Informal EU talks on Northern Ireland becoming 'special case' in scramble to prevent hard border in no-deal Brexit
Ireland is fighting a rear-guard action to ensure there is no return to a hard border in the event of a disorderly Brexit.
Informal “conversations” have taken place between Irish officials and the EU Commission over how to turn Northern Ireland into a special case.
Both the EU and Ireland believe the main responsibility for preventing checks on goods travelling between the Republic and Northern Ireland lies with the UK Government.
However, behind the closed doors at this week’s EU summit, German Chancellor Angela Merkel noted there is now a serious risk of a no-deal outcome. And she called on the EU’s chief Brexit negotiator Michel Barnier to explore “a fall-back plan” to uphold the Good Friday Agreement.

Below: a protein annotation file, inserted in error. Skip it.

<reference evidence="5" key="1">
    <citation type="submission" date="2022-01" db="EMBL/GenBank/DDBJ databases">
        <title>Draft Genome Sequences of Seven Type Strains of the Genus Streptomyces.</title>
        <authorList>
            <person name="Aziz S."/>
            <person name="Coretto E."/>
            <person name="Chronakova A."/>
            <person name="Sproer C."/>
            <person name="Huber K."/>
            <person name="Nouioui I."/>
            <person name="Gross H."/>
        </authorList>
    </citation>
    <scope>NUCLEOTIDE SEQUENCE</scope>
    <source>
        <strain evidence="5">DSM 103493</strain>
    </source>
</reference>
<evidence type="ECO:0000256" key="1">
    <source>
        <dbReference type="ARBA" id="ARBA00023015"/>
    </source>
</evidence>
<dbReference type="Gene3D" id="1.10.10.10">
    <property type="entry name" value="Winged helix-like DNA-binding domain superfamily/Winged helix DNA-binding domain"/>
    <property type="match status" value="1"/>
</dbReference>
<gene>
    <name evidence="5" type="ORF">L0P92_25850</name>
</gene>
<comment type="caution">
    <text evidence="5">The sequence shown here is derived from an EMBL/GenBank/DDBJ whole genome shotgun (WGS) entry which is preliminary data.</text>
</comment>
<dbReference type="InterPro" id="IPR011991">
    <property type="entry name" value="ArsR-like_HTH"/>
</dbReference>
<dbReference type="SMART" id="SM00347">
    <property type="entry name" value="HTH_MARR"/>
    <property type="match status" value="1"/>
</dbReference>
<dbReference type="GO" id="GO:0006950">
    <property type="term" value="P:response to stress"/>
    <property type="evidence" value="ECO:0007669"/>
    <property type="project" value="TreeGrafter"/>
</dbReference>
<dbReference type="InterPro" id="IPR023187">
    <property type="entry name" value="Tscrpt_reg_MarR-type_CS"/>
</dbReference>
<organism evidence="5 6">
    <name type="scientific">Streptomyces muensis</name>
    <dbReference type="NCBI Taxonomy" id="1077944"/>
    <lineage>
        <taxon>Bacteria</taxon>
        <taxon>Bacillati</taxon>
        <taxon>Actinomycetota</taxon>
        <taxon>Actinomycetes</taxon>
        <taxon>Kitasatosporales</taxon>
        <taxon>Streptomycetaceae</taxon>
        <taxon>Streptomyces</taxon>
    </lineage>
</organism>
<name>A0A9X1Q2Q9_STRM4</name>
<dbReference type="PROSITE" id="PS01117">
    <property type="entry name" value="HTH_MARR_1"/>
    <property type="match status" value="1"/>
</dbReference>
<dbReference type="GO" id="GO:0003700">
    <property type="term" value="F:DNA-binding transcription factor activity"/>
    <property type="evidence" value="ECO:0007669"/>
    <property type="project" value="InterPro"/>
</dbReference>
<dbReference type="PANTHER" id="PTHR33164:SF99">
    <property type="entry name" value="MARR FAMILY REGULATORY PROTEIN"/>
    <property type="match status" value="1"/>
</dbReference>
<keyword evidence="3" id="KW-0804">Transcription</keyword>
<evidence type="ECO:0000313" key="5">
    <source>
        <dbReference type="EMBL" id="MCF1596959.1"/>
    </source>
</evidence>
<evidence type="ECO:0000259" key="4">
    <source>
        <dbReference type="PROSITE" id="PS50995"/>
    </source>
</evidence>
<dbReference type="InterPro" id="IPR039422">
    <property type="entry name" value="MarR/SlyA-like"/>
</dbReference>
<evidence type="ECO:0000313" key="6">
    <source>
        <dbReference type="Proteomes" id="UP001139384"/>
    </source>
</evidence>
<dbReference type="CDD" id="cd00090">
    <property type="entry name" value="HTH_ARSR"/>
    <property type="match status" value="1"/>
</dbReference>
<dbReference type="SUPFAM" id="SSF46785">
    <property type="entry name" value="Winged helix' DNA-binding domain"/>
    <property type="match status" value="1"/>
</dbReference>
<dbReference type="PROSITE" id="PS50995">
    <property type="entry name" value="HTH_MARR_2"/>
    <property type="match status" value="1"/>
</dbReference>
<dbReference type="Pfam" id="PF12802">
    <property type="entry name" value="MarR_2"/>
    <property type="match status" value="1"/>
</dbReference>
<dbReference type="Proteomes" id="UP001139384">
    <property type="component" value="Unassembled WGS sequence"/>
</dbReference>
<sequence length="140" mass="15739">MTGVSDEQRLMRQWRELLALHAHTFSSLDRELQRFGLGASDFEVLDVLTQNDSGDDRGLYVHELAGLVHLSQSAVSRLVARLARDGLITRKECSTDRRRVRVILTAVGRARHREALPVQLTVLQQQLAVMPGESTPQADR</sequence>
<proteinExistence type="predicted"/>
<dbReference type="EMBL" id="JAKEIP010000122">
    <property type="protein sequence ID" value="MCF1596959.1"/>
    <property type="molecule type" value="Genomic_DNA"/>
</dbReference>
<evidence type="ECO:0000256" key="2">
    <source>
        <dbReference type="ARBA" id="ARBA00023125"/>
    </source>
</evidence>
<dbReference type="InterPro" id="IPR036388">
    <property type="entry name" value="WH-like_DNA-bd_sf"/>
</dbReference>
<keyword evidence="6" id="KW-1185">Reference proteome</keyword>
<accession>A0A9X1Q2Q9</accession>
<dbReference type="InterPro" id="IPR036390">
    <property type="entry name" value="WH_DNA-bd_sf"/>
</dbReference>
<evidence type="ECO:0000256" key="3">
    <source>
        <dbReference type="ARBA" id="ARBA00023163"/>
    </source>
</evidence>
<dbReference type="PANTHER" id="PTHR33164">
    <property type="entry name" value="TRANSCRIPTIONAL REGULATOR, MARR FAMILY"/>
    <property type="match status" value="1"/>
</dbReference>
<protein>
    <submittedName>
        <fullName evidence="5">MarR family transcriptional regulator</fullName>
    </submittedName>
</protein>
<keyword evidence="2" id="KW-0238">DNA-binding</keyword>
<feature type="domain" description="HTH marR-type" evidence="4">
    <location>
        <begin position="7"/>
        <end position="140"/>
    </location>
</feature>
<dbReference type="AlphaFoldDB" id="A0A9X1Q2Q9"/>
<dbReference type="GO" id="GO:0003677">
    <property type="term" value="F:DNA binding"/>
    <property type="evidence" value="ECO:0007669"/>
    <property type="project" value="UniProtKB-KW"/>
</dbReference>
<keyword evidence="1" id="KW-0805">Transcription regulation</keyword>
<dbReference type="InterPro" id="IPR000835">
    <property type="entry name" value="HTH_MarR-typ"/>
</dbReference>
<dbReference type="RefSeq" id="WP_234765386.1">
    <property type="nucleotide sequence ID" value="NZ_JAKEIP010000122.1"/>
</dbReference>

Speaking publicly, Mrs Merkel said EU leaders were “trying to avoid” a new border on the island of Ireland.
At the end of fraught two-day summit, one EU official was quoted as saying it was the "first time leaders tried to crystallise what a no-deal means".
Tanaiste Simon Coveney on Friday night confirmed for the first time that there had been "conversations" around how to prevent a border if the UK crashes out on April 12.
However, he denied there had been "formal discussion or negotiation as to how it would work".